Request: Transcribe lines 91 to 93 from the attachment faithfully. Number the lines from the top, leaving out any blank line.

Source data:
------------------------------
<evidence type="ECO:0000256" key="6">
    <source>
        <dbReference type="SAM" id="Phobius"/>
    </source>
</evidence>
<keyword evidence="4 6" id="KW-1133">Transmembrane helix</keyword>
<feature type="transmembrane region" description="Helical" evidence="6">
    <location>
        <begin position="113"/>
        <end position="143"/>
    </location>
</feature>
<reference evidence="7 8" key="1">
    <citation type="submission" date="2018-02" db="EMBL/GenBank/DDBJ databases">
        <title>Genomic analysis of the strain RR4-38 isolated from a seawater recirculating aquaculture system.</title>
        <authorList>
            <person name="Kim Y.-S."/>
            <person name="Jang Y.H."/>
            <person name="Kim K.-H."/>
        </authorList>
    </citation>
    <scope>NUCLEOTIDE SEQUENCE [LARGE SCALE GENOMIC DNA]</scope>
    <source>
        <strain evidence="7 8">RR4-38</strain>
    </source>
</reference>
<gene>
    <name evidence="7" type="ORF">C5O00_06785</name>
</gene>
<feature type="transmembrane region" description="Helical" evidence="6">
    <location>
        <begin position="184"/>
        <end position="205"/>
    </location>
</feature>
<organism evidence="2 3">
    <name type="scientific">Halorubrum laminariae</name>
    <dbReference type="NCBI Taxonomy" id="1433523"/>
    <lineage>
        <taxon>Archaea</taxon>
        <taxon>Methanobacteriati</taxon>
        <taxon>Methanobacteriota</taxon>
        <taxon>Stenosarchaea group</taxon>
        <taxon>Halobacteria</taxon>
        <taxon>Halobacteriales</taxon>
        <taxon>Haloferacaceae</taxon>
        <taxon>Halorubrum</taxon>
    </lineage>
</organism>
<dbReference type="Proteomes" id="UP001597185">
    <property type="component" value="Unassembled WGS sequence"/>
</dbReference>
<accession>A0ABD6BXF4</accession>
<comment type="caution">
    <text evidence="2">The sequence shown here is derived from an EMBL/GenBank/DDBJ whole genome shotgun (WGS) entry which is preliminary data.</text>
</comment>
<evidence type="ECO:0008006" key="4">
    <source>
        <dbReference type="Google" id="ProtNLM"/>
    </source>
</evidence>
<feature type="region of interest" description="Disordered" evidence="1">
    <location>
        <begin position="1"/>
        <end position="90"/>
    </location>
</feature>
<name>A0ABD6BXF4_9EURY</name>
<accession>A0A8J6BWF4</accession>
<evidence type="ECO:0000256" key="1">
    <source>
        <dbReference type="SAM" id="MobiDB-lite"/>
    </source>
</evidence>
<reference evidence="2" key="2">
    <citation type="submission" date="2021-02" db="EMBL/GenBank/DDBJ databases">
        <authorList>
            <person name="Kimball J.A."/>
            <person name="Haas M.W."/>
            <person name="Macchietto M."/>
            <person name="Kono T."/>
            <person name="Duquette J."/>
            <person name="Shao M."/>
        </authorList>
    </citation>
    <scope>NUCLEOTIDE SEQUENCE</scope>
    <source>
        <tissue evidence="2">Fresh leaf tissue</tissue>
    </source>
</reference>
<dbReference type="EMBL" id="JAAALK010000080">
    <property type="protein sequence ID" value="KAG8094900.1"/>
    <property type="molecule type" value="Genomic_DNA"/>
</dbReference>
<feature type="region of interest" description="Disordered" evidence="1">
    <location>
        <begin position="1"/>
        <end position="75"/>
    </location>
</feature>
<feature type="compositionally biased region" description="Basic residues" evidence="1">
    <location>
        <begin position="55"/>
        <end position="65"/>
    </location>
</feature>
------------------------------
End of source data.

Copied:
<dbReference type="EMBL" id="JAAALK010000080">
    <property type="protein sequence ID" value="KAG8094900.1"/>
    <property type="molecule type" value="Genomic_DNA"/>